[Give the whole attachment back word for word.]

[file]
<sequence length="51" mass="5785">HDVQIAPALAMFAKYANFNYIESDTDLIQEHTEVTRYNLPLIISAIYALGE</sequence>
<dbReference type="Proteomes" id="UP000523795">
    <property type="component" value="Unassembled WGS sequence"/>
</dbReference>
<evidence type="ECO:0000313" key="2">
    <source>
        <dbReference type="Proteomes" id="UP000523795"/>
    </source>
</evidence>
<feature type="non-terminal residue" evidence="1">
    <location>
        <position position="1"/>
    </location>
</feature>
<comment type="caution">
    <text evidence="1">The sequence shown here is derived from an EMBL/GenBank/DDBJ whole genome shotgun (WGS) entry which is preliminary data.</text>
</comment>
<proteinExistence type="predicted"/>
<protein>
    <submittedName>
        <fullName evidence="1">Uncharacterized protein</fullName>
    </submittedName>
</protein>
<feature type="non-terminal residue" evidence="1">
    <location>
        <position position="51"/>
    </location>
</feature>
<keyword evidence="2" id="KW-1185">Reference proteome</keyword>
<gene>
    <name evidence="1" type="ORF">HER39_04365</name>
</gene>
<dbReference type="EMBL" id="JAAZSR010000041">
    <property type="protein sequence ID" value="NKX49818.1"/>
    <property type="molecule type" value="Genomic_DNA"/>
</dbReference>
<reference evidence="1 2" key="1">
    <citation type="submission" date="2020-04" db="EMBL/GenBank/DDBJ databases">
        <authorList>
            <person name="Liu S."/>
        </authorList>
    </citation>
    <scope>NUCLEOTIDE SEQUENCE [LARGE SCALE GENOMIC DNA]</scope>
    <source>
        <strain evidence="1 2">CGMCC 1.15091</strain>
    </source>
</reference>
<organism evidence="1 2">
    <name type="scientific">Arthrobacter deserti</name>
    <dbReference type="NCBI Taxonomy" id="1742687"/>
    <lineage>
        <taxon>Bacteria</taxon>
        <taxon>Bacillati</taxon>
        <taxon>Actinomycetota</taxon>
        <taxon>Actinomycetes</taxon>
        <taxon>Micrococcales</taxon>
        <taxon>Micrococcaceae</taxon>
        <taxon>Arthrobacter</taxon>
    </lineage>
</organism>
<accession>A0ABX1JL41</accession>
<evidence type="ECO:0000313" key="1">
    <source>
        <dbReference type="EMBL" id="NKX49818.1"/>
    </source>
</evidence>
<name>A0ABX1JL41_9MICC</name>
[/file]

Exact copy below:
<sequence length="51" mass="5785">HDVQIAPALAMFAKYANFNYIESDTDLIQEHTEVTRYNLPLIISAIYALGE</sequence>
<dbReference type="Proteomes" id="UP000523795">
    <property type="component" value="Unassembled WGS sequence"/>
</dbReference>
<evidence type="ECO:0000313" key="2">
    <source>
        <dbReference type="Proteomes" id="UP000523795"/>
    </source>
</evidence>
<feature type="non-terminal residue" evidence="1">
    <location>
        <position position="1"/>
    </location>
</feature>
<comment type="caution">
    <text evidence="1">The sequence shown here is derived from an EMBL/GenBank/DDBJ whole genome shotgun (WGS) entry which is preliminary data.</text>
</comment>
<proteinExistence type="predicted"/>
<protein>
    <submittedName>
        <fullName evidence="1">Uncharacterized protein</fullName>
    </submittedName>
</protein>
<feature type="non-terminal residue" evidence="1">
    <location>
        <position position="51"/>
    </location>
</feature>
<keyword evidence="2" id="KW-1185">Reference proteome</keyword>
<gene>
    <name evidence="1" type="ORF">HER39_04365</name>
</gene>
<dbReference type="EMBL" id="JAAZSR010000041">
    <property type="protein sequence ID" value="NKX49818.1"/>
    <property type="molecule type" value="Genomic_DNA"/>
</dbReference>
<reference evidence="1 2" key="1">
    <citation type="submission" date="2020-04" db="EMBL/GenBank/DDBJ databases">
        <authorList>
            <person name="Liu S."/>
        </authorList>
    </citation>
    <scope>NUCLEOTIDE SEQUENCE [LARGE SCALE GENOMIC DNA]</scope>
    <source>
        <strain evidence="1 2">CGMCC 1.15091</strain>
    </source>
</reference>
<organism evidence="1 2">
    <name type="scientific">Arthrobacter deserti</name>
    <dbReference type="NCBI Taxonomy" id="1742687"/>
    <lineage>
        <taxon>Bacteria</taxon>
        <taxon>Bacillati</taxon>
        <taxon>Actinomycetota</taxon>
        <taxon>Actinomycetes</taxon>
        <taxon>Micrococcales</taxon>
        <taxon>Micrococcaceae</taxon>
        <taxon>Arthrobacter</taxon>
    </lineage>
</organism>
<accession>A0ABX1JL41</accession>
<evidence type="ECO:0000313" key="1">
    <source>
        <dbReference type="EMBL" id="NKX49818.1"/>
    </source>
</evidence>
<name>A0ABX1JL41_9MICC</name>